Reasons to Buy/Not Buy the Tab

 
 
By Clint Boulton  |  Posted 2010-12-01 Email Print this article Print
 
 
 
 
 
 
 


Fantastic battery life, no matter what I surfed or what app I accessed. I got more bang out of the Tab than my Lenovo ThinkPad or Eee PC netbook.

One of the strong selling points of the Tab over the iPad, aside from Flash support, is the 1.3 megapixel front camera and 3 megapixel rear cameras.

Shooting pictures, editing them and uploading them to Facebook was fine, as long as you can get over how silly it looks to hold a tablet in front of your face to snap a photo.

Also, as to the video capabilities, people require something more powerful for shooting video or video chat than 1.3 and 3 megapixel cameras. The Motorola Droid X and HTC Evo 4G have 8 megapixel cameras that are great for video.

If you're going to put cameras on a tablet and single them out as differentiators, they need to be able to let people make great video calls. Video quality for chats via Skype was grainy and pixelated. Very roughshod. I preferred using Skype Mobile on my Droid X to using it on the Tab.

Now here's where the WiFi radio came in handy. I downloaded Logitech's Harmony for Android app from the Android Market and used it to control my Google TV, powered by the Logitech Revue.

Within seconds, the app located my Google TV-connected Revue box, my AT&T U-Verse set-top box and my Sony A/V receiver. I was then able to control my entire home entertainment system with the Tab through the Harmony app.  

Once I got used to the app's controls, which aped those on my Logitech Harmony keyboard, surfing Google TV was a breeze and didn't drop me much, always one of the fears of using a WiFi network to bridge the gap between an app and connected hardware. I had fun freaking out the wife by turning on the TV from upstairs, 30 feet away.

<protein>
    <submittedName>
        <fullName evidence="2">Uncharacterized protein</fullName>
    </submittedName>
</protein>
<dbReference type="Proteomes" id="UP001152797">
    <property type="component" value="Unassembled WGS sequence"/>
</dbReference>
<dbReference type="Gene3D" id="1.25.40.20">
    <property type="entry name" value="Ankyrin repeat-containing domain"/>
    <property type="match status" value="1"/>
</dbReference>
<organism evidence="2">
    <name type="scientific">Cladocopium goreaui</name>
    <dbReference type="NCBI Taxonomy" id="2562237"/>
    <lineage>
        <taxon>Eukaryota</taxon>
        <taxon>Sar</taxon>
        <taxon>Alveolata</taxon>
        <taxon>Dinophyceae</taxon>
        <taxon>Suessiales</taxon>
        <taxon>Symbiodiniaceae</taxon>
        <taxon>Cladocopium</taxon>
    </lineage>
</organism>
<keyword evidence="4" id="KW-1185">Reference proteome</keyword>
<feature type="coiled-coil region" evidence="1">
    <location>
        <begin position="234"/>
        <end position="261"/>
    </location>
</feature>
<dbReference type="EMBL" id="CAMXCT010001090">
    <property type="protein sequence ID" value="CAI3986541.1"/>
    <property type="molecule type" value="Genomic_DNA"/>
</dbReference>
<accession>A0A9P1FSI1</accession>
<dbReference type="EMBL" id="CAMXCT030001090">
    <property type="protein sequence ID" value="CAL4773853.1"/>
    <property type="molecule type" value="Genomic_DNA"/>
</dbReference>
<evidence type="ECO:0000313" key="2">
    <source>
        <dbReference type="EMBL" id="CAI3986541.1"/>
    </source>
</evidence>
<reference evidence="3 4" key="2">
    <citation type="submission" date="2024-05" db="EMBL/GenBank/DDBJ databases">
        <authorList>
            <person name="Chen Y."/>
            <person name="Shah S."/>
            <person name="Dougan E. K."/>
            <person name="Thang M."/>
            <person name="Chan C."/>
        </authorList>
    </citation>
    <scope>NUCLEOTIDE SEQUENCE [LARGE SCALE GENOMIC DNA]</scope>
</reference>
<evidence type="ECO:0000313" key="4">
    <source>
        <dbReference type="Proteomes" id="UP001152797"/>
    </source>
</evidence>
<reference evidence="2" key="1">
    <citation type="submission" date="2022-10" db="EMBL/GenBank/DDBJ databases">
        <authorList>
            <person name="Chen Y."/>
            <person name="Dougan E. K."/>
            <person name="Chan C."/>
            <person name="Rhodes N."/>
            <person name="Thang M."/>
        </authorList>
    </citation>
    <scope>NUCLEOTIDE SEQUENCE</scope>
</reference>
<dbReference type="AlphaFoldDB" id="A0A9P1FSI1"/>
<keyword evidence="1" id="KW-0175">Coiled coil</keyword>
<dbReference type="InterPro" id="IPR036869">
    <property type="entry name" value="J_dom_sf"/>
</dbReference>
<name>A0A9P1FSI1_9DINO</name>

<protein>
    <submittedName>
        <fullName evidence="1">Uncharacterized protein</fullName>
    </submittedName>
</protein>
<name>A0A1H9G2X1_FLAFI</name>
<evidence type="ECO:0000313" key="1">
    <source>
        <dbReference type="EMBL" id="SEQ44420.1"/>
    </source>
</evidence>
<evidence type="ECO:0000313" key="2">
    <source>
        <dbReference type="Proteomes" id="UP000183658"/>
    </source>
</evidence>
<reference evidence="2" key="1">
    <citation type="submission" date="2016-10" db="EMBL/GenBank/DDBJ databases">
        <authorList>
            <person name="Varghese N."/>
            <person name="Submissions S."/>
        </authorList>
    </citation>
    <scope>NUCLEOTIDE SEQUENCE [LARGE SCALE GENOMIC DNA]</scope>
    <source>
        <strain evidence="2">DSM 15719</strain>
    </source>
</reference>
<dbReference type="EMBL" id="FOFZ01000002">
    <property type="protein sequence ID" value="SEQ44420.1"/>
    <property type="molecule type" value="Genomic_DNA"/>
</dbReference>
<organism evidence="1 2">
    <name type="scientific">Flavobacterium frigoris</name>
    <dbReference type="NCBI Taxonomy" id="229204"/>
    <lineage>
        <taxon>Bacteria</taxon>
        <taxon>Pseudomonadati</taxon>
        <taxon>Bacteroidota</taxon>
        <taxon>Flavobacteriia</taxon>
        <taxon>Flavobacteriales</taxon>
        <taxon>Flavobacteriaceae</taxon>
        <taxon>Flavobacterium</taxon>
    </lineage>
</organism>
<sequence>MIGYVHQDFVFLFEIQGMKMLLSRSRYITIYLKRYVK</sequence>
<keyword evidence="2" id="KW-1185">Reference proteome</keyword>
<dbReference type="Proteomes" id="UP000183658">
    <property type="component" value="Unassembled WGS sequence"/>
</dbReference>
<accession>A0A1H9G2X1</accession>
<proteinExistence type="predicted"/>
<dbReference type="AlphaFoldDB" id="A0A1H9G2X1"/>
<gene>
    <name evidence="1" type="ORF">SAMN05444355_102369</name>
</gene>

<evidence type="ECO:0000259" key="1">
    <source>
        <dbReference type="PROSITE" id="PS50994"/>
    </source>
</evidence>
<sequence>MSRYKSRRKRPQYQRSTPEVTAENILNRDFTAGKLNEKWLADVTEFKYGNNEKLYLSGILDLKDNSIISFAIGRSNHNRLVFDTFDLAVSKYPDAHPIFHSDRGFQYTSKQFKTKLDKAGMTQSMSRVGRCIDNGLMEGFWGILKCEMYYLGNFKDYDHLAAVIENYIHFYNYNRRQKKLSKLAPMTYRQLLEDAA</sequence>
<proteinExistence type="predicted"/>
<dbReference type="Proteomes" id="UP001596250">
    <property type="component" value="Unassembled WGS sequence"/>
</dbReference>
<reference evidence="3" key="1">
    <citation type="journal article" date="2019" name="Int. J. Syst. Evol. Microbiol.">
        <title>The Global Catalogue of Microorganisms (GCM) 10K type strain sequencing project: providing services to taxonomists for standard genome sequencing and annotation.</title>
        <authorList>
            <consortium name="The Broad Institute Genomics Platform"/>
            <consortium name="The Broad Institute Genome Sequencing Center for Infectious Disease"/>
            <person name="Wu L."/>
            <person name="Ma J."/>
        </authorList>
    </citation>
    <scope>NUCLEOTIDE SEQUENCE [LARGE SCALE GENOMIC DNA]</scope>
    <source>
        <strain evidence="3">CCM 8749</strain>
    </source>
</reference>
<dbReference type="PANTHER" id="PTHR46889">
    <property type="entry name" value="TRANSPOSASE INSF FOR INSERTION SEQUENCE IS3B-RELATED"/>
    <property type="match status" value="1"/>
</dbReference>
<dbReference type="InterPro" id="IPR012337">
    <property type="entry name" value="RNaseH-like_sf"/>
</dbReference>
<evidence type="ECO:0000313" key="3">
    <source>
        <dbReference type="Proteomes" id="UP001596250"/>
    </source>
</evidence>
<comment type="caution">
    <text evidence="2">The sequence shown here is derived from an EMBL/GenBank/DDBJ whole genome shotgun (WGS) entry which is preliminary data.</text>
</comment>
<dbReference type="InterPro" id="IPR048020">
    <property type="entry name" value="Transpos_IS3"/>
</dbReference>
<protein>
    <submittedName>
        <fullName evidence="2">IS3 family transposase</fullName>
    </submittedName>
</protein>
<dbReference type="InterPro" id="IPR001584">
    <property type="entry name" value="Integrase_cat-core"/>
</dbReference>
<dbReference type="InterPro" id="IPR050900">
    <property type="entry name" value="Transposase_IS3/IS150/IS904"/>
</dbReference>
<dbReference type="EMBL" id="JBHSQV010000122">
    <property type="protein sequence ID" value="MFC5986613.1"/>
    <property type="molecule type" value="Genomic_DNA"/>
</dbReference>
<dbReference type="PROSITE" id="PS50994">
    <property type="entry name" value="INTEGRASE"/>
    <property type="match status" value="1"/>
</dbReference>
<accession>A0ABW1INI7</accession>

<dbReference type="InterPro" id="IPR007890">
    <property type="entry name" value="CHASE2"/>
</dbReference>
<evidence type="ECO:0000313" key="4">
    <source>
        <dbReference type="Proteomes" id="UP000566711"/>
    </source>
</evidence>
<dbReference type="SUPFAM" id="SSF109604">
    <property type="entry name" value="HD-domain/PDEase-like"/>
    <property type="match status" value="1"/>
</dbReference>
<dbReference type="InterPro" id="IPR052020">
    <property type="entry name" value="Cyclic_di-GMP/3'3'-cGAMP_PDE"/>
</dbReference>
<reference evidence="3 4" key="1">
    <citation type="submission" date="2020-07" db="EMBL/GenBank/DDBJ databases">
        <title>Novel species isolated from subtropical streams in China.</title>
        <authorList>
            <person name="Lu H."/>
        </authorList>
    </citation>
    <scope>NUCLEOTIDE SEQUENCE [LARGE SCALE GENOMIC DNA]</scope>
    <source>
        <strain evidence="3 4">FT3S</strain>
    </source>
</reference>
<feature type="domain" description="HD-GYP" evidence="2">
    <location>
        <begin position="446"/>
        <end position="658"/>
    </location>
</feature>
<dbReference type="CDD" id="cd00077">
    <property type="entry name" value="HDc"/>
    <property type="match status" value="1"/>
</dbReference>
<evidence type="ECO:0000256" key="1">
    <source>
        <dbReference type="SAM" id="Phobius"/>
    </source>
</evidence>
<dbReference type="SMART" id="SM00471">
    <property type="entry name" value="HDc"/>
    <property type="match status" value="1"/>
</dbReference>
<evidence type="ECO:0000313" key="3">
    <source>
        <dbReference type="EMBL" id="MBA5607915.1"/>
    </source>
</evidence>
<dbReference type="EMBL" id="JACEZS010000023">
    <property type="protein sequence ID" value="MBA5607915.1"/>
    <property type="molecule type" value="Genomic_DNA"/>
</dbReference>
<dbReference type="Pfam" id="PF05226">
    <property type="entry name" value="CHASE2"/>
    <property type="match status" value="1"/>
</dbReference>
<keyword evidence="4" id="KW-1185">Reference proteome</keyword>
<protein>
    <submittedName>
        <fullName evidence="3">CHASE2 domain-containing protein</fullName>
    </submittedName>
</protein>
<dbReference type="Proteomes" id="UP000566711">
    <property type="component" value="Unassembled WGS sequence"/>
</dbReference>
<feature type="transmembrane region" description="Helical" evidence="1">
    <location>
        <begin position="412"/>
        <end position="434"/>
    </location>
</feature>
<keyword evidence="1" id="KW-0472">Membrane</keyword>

I liked the Tab enough that I wish it would come in a 10-inch size for me to test. A few months back, Fuze Box lent me an iPad with which to test out a live demonstration of its Fuze Box Web conferencing application for the iPad.

I spent a week playing with the iPad extensively and came away impressed. The iPad was like the iPhone 4, only far bigger, and much more screen real estate than the Tab when you consider at width and length. Of course, the iPad has no cameras so video conferencing is a no go.

So, yes, size does matter. As great as the Tab was for me and all of its Androidy nuances and application goodness, I still felt cheated.  

If Samsung makes a Tab that comes close to the iPad size--make it an even 10 inches--I might be persuaded to buy one for $600 from Verizon. But for now, I'd rather get a top-of-the-line netbook from Asus, or a WiFi iPad for $499 or $629 with WiFi+3G.

To wit, I'm sticking with surfing the Web via my work laptop, my personal Asus Eee PC netbook and my Google TV at home, and my Droid X on-the-go.

If you're a salesperson or some other corporate road warrior who wants a tablet for serious video conferencing, wait for the iPad 2 or a larger Galaxy Tab. The current Tab is not that solution.

 


 
 
 
 
 
 
 
 
 
 
 

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